Given a number, check if adjacent bits are set in binary representation of it.

Naive Solution would be to consider every bit present in the number one by one and compare it with its previous bit. If the current bit is same as previous bit, then we have found a pair whose adjacent bits are 1.

The expression (n & (n << 1) or (n & (n >> 1) will return true if n contains any pair whose adjacent bits are 1. For example,

00101101 & (n)

01011010 left shift n by 1

~~~~~~~~

00001000 (n & (n << 1))

## C++

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#include <iostream> #include <bitset> using namespace std; // return true if adjacent bits are set in binary representation of n bool check(int n) { return n & (n << 1); } // Check if adjacent bits are set in binary representation of a given number int main() { int n = 67; cout << n << " in binary is " << bitset<8>(n) << endl; if (check(n)) cout << "Adjacent pair of set bits found"; else cout << "No adjacent pair of set bits found"; return 0; } |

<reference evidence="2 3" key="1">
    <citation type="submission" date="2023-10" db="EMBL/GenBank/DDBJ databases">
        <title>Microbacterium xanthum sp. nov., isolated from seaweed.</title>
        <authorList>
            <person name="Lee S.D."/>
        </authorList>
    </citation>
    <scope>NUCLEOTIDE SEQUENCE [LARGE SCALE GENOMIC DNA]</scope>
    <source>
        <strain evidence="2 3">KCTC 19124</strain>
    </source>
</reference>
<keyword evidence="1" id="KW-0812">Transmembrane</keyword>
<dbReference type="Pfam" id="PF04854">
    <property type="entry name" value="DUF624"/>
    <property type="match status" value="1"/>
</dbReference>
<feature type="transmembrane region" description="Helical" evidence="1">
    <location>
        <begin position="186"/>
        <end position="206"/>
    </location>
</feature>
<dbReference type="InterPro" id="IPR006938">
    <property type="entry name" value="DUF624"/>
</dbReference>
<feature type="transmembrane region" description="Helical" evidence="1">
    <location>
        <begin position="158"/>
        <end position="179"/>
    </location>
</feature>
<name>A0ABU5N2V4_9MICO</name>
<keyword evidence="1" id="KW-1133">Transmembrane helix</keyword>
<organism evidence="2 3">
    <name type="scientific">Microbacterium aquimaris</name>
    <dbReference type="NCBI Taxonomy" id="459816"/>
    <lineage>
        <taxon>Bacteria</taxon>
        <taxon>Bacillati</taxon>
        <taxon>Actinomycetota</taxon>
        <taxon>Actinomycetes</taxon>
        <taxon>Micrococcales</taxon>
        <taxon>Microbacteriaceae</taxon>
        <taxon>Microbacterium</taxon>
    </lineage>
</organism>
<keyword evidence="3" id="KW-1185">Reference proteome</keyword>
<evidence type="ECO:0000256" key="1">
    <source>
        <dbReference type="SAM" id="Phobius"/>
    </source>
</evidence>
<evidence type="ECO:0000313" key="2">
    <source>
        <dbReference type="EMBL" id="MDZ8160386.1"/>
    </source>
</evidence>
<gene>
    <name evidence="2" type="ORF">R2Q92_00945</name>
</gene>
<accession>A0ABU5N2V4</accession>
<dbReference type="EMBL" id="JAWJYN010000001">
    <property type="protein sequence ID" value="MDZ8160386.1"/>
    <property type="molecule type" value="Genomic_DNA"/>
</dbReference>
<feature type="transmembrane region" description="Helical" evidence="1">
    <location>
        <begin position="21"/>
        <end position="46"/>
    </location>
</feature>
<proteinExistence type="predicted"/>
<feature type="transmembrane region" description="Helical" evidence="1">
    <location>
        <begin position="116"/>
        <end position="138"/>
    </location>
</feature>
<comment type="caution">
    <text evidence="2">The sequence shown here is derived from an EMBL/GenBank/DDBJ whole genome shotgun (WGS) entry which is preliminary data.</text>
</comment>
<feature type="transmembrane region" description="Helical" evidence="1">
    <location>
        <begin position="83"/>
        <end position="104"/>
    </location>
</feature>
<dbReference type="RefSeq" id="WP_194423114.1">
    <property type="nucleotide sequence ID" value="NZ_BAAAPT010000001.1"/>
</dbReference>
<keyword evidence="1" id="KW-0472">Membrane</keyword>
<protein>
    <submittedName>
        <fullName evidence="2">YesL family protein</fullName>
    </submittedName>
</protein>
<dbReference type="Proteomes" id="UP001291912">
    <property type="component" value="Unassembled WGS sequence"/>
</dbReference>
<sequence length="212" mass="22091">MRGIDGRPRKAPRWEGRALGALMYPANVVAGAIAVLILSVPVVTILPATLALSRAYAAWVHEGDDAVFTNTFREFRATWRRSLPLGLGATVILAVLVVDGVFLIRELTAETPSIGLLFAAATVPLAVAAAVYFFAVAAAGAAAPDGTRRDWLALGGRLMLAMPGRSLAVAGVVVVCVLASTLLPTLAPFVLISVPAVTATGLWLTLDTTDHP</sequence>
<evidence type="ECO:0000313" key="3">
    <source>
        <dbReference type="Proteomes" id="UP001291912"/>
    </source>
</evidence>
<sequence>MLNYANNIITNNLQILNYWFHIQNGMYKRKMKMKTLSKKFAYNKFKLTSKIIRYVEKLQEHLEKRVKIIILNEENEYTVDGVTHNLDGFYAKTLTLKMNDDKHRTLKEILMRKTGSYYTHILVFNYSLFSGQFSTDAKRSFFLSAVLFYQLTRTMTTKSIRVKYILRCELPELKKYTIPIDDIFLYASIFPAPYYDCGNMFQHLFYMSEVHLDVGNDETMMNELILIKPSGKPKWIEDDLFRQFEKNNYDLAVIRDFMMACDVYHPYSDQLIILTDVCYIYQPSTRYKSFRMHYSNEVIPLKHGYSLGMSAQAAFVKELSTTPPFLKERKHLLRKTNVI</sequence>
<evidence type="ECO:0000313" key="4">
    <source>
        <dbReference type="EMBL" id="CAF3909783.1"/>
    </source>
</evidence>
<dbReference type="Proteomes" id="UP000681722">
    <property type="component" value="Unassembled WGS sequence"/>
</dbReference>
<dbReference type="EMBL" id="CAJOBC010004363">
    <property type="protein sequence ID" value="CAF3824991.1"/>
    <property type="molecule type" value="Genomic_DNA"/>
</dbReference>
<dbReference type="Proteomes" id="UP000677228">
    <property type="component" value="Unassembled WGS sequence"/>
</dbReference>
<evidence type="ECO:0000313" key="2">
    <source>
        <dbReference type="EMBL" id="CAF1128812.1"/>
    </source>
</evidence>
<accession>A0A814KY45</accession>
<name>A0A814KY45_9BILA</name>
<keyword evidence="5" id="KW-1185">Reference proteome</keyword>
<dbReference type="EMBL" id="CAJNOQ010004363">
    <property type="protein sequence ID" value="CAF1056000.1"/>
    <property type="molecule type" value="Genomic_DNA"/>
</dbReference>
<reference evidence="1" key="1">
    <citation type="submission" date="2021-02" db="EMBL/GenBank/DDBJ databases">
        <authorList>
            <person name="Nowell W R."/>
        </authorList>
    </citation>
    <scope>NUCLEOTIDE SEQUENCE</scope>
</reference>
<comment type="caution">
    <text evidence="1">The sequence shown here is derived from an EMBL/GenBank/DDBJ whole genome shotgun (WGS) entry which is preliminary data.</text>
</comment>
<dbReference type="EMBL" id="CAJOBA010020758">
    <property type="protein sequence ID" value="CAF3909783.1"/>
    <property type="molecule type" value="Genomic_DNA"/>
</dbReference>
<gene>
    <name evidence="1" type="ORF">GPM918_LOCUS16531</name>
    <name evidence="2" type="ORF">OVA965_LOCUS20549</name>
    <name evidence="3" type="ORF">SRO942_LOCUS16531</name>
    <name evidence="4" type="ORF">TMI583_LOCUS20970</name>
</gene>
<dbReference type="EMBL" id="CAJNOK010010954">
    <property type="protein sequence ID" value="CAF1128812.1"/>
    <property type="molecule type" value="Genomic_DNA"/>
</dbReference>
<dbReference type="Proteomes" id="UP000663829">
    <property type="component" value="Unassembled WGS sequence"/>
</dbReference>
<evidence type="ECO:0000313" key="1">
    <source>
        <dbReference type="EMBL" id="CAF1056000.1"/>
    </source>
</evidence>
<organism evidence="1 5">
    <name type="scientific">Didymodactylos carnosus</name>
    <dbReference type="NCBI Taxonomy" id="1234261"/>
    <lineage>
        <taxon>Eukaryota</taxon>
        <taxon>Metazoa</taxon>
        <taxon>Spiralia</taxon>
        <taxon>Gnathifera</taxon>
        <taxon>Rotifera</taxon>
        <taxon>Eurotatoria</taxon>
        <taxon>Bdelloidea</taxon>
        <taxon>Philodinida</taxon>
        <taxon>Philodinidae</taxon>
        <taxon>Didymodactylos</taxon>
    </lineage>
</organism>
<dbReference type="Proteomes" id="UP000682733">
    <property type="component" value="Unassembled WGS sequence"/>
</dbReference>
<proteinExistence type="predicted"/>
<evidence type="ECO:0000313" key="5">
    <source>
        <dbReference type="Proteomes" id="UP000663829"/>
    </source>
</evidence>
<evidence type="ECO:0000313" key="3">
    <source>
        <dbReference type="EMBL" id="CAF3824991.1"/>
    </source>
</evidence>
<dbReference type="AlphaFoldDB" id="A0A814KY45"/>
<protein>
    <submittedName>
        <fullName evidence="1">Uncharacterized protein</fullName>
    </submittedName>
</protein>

`Output:`

67 in binary is 01000011

Adjacent pair of set bits found

**Read More –**

Bit Hacks – Part 1 (Basic)

Bit Hacks – Part 2 (Playing with k’th bit)

Bit Hacks – Part 3 (Playing with rightmost set bit of a number)

Bit Hacks – Part 4 (Playing with letters of English alphabet)

Bit Hacks – Part 5 (Find absolute value of an integer without branching)

**Suggested Read: **https://graphics.stanford.edu/~seander/bithacks.html

**Thanks for reading.**

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